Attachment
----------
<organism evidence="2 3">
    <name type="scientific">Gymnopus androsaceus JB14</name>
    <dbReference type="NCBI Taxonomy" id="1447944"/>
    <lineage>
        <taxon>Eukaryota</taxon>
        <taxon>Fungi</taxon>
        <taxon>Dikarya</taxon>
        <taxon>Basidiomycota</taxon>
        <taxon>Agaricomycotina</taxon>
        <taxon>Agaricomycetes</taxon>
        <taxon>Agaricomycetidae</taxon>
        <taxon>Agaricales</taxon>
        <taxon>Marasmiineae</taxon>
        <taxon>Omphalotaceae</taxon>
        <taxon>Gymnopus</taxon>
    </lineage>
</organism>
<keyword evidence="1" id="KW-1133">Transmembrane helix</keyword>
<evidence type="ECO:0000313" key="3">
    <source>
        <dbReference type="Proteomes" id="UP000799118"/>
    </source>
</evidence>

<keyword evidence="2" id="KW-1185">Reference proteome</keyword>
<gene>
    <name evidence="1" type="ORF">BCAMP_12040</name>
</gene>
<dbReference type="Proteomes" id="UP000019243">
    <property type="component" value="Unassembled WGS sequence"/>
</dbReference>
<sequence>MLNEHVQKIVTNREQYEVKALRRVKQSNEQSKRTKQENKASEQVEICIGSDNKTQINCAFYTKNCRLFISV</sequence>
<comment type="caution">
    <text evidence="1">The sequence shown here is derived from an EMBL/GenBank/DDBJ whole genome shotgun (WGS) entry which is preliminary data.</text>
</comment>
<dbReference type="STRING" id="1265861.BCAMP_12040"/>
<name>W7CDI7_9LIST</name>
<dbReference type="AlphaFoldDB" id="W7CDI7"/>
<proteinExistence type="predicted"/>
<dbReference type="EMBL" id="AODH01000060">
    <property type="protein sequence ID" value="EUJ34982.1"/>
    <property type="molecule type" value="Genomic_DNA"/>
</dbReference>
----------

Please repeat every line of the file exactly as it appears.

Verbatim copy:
<organism evidence="2 3">
    <name type="scientific">Gymnopus androsaceus JB14</name>
    <dbReference type="NCBI Taxonomy" id="1447944"/>
    <lineage>
        <taxon>Eukaryota</taxon>
        <taxon>Fungi</taxon>
        <taxon>Dikarya</taxon>
        <taxon>Basidiomycota</taxon>
        <taxon>Agaricomycotina</taxon>
        <taxon>Agaricomycetes</taxon>
        <taxon>Agaricomycetidae</taxon>
        <taxon>Agaricales</taxon>
        <taxon>Marasmiineae</taxon>
        <taxon>Omphalotaceae</taxon>
        <taxon>Gymnopus</taxon>
    </lineage>
</organism>
<keyword evidence="1" id="KW-1133">Transmembrane helix</keyword>
<evidence type="ECO:0000313" key="3">
    <source>
        <dbReference type="Proteomes" id="UP000799118"/>
    </source>
</evidence>

<keyword evidence="2" id="KW-1185">Reference proteome</keyword>
<gene>
    <name evidence="1" type="ORF">BCAMP_12040</name>
</gene>
<dbReference type="Proteomes" id="UP000019243">
    <property type="component" value="Unassembled WGS sequence"/>
</dbReference>
<sequence>MLNEHVQKIVTNREQYEVKALRRVKQSNEQSKRTKQENKASEQVEICIGSDNKTQINCAFYTKNCRLFISV</sequence>
<comment type="caution">
    <text evidence="1">The sequence shown here is derived from an EMBL/GenBank/DDBJ whole genome shotgun (WGS) entry which is preliminary data.</text>
</comment>
<dbReference type="STRING" id="1265861.BCAMP_12040"/>
<name>W7CDI7_9LIST</name>
<dbReference type="AlphaFoldDB" id="W7CDI7"/>
<proteinExistence type="predicted"/>
<dbReference type="EMBL" id="AODH01000060">
    <property type="protein sequence ID" value="EUJ34982.1"/>
    <property type="molecule type" value="Genomic_DNA"/>
</dbReference>